West Students, Staff Highlight Hair Blue for Autism Awareness
Fundraiser at Waukesha West High School benefits Good Friend, Inc.
Waukesha West High School took their school color to a new level today as they worked to spread autism awareness. Salon Brillaré owner, Janet D’Amato, and her voluntary staff encouraged students and faculty to put blue highlights in their hair during the lunch periods to raise money for Good Friend, Inc.
Good Friend, Inc. is a public charity whose mission is not only to raise autism awareness, but also to teach acceptance of differences.
D’Amato’s daughter is a current West student. Her son, a West graduate, has Asperger’s Syndrome, which is a form of autism.
D’Amato spoke to a marketing class about her son’s disorder and said, “He looks like every one of you.”
“In school he blended in until maybe about ninth grade and then his differences really started to show,” she said. “He was bullied, he was targeted, and as a parent that broke my heart.”
Junior Dakota Caria was a part of the marketing class who welcomed D’Amato. Like D’Amato’s son, he also has Asperger’s Syndrome.
“It’s good that they are spreading that around because personally, I didn’t even know about it until I was told that I have it,” Dakota said.
He recognized the blue feathers, tinsel and extensions that students are wearing around campus.
“It shows that the people actually care and want to help toward the cause,” Dakota said.
Andrea Mader is a friend of D’Amato’s daughter and got the blue streak. “It’s really important to support her and let her and her family know that I stand behind them and I am there for them if they ever need something,” Andrea said.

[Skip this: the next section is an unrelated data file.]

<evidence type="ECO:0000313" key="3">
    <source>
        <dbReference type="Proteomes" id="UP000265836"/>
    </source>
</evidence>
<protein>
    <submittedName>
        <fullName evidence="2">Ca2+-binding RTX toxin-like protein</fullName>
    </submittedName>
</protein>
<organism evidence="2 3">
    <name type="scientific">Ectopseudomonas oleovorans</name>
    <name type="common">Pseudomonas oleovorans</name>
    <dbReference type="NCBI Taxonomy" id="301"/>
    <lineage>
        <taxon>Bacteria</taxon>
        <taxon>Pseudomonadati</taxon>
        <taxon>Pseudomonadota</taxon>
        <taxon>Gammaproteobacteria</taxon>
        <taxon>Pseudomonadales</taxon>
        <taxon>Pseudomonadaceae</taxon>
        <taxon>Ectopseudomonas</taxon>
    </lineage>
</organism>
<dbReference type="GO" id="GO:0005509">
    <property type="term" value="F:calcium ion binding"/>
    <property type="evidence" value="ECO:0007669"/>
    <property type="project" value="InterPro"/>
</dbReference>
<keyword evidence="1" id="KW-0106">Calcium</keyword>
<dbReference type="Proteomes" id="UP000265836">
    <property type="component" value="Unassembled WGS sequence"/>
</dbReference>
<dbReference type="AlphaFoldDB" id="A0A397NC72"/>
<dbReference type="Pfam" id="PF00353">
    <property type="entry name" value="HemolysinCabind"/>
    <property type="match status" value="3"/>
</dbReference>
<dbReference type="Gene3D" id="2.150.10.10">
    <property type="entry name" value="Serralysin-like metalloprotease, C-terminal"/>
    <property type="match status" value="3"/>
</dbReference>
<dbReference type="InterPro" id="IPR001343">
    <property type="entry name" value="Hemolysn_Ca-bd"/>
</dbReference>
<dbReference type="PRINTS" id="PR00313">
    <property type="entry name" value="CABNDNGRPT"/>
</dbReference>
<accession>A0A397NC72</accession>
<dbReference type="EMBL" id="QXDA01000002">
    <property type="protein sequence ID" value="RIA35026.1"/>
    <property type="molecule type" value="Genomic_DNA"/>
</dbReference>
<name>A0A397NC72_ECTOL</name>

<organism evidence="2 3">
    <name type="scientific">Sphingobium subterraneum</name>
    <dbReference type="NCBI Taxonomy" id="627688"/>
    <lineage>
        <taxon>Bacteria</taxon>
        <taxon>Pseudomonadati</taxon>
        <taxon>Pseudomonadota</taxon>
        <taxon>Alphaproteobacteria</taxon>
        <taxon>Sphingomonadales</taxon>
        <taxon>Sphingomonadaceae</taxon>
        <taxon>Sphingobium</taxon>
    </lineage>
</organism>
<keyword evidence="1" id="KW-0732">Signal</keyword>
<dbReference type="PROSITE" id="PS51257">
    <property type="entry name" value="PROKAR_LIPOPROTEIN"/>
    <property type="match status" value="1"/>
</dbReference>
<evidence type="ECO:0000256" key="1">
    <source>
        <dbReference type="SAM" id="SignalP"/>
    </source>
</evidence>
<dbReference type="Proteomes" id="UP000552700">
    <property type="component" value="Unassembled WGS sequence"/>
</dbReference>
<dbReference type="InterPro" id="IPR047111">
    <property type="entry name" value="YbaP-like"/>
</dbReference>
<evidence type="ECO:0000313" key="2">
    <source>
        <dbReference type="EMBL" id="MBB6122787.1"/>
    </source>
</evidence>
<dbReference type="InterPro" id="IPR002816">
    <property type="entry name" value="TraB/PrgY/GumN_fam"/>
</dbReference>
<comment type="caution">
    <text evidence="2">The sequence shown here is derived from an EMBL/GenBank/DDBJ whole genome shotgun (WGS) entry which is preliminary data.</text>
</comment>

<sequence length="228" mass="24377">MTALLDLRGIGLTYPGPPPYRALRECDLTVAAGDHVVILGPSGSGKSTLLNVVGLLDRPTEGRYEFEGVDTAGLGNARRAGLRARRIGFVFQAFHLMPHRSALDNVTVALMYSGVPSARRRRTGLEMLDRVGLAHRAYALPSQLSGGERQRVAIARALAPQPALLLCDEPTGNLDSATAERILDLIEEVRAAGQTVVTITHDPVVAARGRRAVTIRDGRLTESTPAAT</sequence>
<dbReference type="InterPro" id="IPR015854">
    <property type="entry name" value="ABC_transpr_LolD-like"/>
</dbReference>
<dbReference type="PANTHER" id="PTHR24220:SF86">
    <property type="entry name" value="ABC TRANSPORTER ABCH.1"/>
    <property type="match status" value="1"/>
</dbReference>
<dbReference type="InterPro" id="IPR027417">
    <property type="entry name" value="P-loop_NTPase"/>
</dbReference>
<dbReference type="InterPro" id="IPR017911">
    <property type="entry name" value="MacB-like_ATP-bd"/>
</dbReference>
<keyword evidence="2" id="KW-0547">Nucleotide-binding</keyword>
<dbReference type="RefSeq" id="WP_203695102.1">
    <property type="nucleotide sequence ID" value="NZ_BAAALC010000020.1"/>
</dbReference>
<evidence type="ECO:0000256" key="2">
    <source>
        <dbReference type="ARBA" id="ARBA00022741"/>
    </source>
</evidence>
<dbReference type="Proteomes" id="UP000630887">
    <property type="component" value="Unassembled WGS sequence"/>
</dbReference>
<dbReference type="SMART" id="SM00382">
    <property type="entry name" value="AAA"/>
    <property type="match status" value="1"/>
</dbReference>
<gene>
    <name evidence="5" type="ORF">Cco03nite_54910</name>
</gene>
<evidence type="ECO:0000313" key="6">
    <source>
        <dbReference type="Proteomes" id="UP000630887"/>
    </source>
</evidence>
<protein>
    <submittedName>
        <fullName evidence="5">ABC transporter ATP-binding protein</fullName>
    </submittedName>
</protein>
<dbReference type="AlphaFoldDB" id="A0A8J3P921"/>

Proceeds go to Good Friend, Inc which retreats back to the schools and services they can provide to help kids with autism. Cofounder Chelsea Budde’s daughter goes to Heyer Elementary in Waukesha, and her son goes to Horning Middle School. Both kids have autism. She said blue is becoming the autism awareness color. Like Mader and D’Amato, Budde proudly wears her blue.
“You will stand out, but kids with autism stand out,” she said. “They don’t blend. So the whole point is stand out and stand up for autism.”
Autism Speaks is the largest national advocacy and research organization in the U.S. for autism and started a campaign called Light it up Blue. The campaign had public buildings change their outdoor lighting to blue, which spread neighborhood lights as well. Salon Brillaré and Good Friend, Inc are taking part in the campaign with its local Highlight it up Blue initiative.
“It’s such a youth-friendly thing to do,” Budde said. “I hope that people get a little flavor of what it’s like to be looked at differently with the blue hair.”
Good Friend, Inc. has been promoting autism awareness since it started in 2007. This year, they started the blue hair extensions on March 22. They have dedicated the whole month to autism and will wrap it up with their Hoa Aloha Autism Awareness Bowling Event on Sunday in New Berlin.
“Everybody is the same no matter what disability they have, and it’s important to treat each other the same and be friends with everyone, not just seclude yourself into your own little group,” Mader said.
“Even if the other kids here don’t end up mingling with the kids that have special education needs, I hope they are willing to understand that this isn’t just about a cool, fun blue streak in your hair, but it’s really about the one in 88 kids now, who have autism,” Budde said.